GM wants to lock in cost cuts in talks

July 22, 2011

GM wants to lock in cost cuts in talks

/ The Detroit News

General Motors Co. heads into labor talks this year a leaner, profitable company determined to preserve hard-won gains achieved during bankruptcy restructuring and to keep long-term, fixed costs in check.

The Detroit-based company, the largest of the three domestic automakers, also will seek to further reduce health costs, establish more flexible work rules and recast the hourly profit-sharing formula to bring it more in line with that of its salaried workers, a person familiar with GM’s plans said this week.

UAW President Bob King also wants to see a richer profit-sharing plan for his members, but said he won’t make any further concessions on pay and benefits.

GM finds itself in a unique situation this year: Like Chrysler Group LLC, its unionized workers can’t strike under terms added to their contract in 2009, as part of the federal bailout.

After years of big losses, the company is making money and last year posted a $4.7 billion profit — its first since 2004. UAW workers, in turn, received an average $4,300 profit-sharing check this year, GM’s largest ever.

Heading into talks, which officially kick off Wednesday, GM wants to avoid additional long-term fixed costs, such as automatic pay and cost-of-living increases; it seeks, instead, to reward its 49,000 hourly workers with a richer profit-sharing formula.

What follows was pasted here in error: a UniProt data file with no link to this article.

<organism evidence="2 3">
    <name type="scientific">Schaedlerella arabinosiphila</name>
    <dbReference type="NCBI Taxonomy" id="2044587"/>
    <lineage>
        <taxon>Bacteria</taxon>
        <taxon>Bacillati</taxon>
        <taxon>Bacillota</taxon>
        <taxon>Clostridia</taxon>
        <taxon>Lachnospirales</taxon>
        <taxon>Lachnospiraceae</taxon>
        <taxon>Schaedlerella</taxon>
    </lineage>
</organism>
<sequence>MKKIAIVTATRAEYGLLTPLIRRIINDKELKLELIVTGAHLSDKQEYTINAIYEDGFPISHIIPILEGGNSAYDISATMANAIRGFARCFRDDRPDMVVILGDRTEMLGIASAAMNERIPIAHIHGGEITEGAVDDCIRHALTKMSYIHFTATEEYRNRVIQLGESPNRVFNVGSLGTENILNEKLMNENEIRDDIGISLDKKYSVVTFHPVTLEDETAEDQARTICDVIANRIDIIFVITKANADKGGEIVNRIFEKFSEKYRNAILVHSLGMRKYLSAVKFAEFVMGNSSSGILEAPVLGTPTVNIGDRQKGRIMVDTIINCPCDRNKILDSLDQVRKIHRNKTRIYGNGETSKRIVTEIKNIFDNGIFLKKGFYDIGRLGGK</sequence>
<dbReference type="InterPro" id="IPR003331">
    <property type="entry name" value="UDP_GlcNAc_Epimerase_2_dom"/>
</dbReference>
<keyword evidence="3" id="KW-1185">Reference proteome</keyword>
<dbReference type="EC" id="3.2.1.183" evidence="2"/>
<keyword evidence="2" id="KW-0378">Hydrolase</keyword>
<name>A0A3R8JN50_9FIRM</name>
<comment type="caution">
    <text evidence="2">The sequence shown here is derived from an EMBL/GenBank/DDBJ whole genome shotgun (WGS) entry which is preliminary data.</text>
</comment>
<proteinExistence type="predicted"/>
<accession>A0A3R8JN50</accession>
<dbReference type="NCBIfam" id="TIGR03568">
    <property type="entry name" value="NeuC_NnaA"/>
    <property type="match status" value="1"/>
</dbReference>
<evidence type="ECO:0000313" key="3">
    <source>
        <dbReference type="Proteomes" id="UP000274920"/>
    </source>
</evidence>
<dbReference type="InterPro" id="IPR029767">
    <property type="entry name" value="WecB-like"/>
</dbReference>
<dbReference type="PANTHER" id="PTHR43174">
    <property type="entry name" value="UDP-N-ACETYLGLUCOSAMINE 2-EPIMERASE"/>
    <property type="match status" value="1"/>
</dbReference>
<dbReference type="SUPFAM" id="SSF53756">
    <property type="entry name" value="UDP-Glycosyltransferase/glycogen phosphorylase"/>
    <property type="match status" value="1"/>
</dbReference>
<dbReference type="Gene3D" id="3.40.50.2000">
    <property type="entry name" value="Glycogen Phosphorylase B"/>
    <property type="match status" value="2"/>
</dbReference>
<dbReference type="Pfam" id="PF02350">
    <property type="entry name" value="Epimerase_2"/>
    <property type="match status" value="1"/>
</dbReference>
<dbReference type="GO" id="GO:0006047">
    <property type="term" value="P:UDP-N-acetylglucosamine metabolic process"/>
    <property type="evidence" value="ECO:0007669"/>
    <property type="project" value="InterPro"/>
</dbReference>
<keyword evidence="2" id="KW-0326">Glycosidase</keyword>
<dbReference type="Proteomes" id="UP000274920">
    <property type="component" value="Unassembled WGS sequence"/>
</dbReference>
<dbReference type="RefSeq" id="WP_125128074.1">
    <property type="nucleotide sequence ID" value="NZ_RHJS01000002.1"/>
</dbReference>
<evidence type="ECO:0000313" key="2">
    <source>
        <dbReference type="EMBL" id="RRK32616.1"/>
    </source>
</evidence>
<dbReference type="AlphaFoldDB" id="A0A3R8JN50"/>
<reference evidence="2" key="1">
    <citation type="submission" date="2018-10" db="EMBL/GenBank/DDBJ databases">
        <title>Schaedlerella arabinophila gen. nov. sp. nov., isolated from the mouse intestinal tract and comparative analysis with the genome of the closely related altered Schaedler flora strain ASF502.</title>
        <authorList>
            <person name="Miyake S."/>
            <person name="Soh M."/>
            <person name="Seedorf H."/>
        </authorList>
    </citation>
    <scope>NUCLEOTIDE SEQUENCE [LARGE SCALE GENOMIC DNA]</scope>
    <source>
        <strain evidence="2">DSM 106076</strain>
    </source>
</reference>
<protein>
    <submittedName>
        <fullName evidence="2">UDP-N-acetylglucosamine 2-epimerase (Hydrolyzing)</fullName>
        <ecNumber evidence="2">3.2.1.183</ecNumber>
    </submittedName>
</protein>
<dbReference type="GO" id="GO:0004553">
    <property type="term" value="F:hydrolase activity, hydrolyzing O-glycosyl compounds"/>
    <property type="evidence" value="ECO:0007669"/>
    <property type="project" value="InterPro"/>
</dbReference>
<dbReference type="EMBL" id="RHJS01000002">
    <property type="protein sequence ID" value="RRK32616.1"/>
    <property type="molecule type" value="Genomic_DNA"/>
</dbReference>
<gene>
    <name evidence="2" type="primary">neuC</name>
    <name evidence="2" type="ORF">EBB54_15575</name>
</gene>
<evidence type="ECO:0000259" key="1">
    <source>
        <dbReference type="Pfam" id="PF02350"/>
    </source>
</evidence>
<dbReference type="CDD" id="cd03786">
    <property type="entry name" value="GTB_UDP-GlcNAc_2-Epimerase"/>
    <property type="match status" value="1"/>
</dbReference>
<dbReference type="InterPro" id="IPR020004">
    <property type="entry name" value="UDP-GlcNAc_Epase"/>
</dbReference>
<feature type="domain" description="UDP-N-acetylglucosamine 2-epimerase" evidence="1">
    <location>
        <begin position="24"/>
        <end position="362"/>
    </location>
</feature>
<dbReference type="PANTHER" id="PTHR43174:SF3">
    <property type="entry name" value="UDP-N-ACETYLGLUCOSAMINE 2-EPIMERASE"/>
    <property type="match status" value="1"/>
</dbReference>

Worker bonuses are now based on U.S. earnings, but GM wants to base the formula on other factors, as well, to make it more like salaried bonus plans. The company also wants to simplify the formula, so it’s easier to calculate.

GM’s payouts historically have been much lower than those at Chrysler and Ford Motor Co.

Prior to this year, GM’s highest payout was $1,775 in 1999. By contrast, Chrysler’s largest payout was $8,100 that same year; Ford’s was $8,000.

Health care also will be a big topic at the bargaining table this year for GM, which will seek to reduce its costs. GM’s hourly workers currently pay about 7 percent of their health costs; the average for private industry overall is closer to 30 percent.

Once the nation’s largest private purchasers of health care, the automaker made great strides in reducing costs in 2007, when the union’s health care trust assumed responsibility for retiree health care.

In 2006, GM spent about $4.8 billion a year on health care for 1.1 million active workers, retirees and dependents. Last year, it spent $665 million on active workers and dependents; the figure doesn’t include retirees now covered by the union’s health trust, also known as the Voluntary Employees’ Beneficiary Association, or VEBA.

GM wants to modernize and make further adjustments to the plan, this person said, but declined to go into details. GM wants to make it easier to move workers between plants and states, will also seek more flexible work rules, and greater leeway in using temporary workers.The UAW may be open to this one, said Kristin Dziczek, director for labor and industry at the Ann Arbor-based Center for Automotive Research.

“But in exchange for two of their main goals: job security, probably as evidenced through product commitments or some form of longevity, and a significant share in the company’s success,” she added.

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